Elephant’s Don’t, Dolphins Don’t, So Why, Oh Why, Do We?

This month’s guest blogger is John ‘JT’ Roberts, who asks:  ‘Why Do We Write?’

On our journey through life we alJT Roberts thumbnaill experience unusual and difficult situations, which can leave us wondering why?

We should understand and appreciate that we are unique in ourselves and the ‘why’ is dependent on one’s own philosophy.

I had no interest in writing poetry, stories, or anything else, until later in life. After retirement I began regularly walking my dog and developed an insatiable appetite for contemplation and self-expression.

I had no preconceived ideas on how to write poetry although I was aware of the basic structure of verse, its separation and rhyme. However, I knew how I wanted to present my thoughts and my feelings to the rest of the world – completely unburdened by form or function. As a consequence my true feelings were reflected in my work.

Since then I have taken time to read various types, forms and presentations to enlighten myself. The good news is that the way I presented my work in the first place was, for me, the most satisfactory. Having said that, I do believe that conventional poetry in all its forms is an exquisite, exciting and challenging art.

Here are the first two verses from my first ever poem:


Sunset caressing darkening water

No breeze disturbs the tranquil scene

Colourful berries proud and clear

Captured in shards of fading beam


The darkness shrouds our sanctuary

Embracing the comforting show

Myriad colours upon the water

As lengthy shadows, grow

It was a reflection on a place where I could sit quietly and enjoy time to think. Initially, my thoughts were entirely on poetry and short stories, two books later I began to believe I was ready to accept the challenge of writing a book about my adventurous, exotic and exciting life. (As perceived by family and friends)

After a great deal of thought and a lot of persuasion, I decided to turn those experiences into a credible story, with a few twists and turns here and there for impact. Almost two years later the project became a published novel called ‘The Tranquil Man’ of which I am very proud. It has turned out to be a grand tale filled with adventure, danger, terror, fun and romance.

I agree that there is no such thing as a perfect book, but this one certainly makes me feel very pleased and adds a great deal to the confidence gained from my earlier poetic efforts.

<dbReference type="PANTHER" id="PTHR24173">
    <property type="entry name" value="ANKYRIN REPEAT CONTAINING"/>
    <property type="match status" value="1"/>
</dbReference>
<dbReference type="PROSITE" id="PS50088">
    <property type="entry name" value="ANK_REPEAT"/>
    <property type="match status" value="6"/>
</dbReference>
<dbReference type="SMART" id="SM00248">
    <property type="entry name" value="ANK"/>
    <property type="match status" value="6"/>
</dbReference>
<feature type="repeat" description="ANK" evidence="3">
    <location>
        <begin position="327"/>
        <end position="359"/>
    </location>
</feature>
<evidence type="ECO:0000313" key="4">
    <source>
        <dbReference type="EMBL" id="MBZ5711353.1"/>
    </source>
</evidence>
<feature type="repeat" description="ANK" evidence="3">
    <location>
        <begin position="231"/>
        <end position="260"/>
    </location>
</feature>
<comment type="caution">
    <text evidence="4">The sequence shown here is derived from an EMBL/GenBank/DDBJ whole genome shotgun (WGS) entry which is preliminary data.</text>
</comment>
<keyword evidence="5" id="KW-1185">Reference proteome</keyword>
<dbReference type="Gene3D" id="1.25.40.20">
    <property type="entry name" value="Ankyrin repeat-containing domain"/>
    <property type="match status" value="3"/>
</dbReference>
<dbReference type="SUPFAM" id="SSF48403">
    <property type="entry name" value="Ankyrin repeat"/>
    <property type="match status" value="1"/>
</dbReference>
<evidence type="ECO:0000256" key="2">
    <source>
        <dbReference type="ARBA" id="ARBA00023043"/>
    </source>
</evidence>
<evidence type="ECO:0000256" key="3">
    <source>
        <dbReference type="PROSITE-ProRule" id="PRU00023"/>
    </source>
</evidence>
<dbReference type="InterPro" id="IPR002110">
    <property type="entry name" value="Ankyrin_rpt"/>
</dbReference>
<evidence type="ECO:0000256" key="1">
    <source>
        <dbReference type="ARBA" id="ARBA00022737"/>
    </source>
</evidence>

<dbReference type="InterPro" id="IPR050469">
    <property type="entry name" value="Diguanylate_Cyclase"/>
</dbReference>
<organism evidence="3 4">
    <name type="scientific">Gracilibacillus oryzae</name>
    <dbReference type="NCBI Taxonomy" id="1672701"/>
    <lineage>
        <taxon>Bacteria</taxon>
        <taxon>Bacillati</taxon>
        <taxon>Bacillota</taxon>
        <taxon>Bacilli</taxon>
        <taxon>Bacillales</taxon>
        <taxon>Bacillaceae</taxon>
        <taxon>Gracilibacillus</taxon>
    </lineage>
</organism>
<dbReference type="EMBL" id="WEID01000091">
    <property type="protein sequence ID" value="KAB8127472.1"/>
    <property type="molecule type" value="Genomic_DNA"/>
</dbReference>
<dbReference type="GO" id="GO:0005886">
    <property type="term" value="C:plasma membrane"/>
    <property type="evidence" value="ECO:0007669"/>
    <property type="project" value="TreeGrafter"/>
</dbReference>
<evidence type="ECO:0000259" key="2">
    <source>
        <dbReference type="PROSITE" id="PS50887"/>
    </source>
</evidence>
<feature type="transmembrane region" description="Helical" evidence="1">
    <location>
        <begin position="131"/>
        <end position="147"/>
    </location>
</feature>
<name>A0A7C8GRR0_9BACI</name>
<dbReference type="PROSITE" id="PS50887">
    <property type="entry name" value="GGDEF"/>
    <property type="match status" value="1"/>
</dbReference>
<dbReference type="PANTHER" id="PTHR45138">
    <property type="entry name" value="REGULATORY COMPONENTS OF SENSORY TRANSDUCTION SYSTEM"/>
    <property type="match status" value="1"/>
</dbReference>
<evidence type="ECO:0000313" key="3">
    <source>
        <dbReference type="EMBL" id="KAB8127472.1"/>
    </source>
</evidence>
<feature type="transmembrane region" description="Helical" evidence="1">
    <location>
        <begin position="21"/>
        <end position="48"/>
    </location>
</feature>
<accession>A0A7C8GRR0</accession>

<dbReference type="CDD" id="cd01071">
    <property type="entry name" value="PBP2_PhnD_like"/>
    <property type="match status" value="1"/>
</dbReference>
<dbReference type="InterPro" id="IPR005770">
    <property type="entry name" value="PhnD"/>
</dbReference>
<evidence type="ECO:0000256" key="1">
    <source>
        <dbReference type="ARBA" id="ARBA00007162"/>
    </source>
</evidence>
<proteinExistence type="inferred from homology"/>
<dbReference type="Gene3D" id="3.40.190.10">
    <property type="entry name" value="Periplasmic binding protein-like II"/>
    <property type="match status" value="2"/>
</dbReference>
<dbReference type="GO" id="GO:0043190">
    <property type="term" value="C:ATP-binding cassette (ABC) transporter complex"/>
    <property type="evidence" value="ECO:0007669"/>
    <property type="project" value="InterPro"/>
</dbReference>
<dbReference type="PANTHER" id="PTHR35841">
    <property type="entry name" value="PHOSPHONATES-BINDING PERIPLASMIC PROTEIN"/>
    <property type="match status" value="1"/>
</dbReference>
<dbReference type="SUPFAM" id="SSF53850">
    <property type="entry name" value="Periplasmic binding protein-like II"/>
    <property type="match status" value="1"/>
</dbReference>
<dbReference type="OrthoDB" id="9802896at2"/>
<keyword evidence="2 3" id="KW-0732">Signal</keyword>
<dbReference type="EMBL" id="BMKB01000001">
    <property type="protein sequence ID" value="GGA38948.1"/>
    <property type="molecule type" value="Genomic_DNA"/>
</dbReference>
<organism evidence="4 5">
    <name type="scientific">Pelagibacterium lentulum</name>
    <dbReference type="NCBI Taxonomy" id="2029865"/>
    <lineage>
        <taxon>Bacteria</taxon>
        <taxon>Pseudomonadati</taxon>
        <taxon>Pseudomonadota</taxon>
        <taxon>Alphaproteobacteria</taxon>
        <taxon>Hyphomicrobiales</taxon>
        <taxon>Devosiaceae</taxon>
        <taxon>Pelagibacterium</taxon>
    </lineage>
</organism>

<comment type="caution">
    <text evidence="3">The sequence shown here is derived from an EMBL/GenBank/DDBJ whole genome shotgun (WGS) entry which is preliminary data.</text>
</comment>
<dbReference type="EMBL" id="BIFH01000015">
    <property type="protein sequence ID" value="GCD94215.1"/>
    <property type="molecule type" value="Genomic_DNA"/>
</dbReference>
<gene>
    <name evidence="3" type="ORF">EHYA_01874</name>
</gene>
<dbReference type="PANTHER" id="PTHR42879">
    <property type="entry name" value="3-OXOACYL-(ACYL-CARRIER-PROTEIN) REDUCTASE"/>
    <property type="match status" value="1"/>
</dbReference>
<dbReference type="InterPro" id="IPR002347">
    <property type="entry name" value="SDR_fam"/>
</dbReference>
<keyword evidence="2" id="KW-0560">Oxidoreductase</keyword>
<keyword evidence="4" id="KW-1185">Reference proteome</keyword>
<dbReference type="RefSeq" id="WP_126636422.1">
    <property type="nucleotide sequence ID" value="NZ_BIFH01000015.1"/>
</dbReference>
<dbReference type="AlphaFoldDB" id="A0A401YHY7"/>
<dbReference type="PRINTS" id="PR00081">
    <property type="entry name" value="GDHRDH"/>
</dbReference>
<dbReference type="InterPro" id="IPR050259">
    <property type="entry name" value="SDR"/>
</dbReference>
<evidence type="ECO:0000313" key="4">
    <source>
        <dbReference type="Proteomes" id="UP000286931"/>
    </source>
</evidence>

The creative process was not simply a question of how to construct my story, but about deciding on the best way to do it!

I feel there are certain periods when writers are more productive. Discover what is best for yourself. For me this was early mornings 5-6-7 a.m. – but only after a decent sleep beforehand.

Personally, I don’t believe one can force oneself to write at given times or write so many words a day. If one loves the subject, if it becomes embedded in everyday life, exciting and stimulating thoughts will always be present! Keep notes and put pen to paper, then, when one has time and peace, the notes can be used productively.

My advice about the whole process, from pen to publication, is be PATIENT.

Make absolutely sure your work is as well prepared, accurate and with as few errors in grammar, spelling and punctuation as possible.

As I have learned, a handbook on proofreading is very, very, useful otherwise use proofreading and editing providers. Watch out for the cost because it can be expensive and is not always faultless!

You may decide to publish as a paperback or an eBook. Authors are often offered both these publishing formats by reputable self- publishing companies such as Amazon’s CreateSpace, Smashwords and others.

Studying the options is important in so many ways. Goals must be set before deciding on modes of production; the majority of self-published writers opt for eBooks and paperbacks in order to attract as many readers as possible. It should not be an attempt to make a fortune! But should that be the case, it would be a great bonus.

The writer’s GREATEST ASSET is a belief in oneself.

What is the ONE most difficult problem a new writer has to overcome?


The tranquil man.png

I am ‘The Tranquil Man’

Available on Amazon

Best wishes and good luck.


John ‘JT’ Roberts


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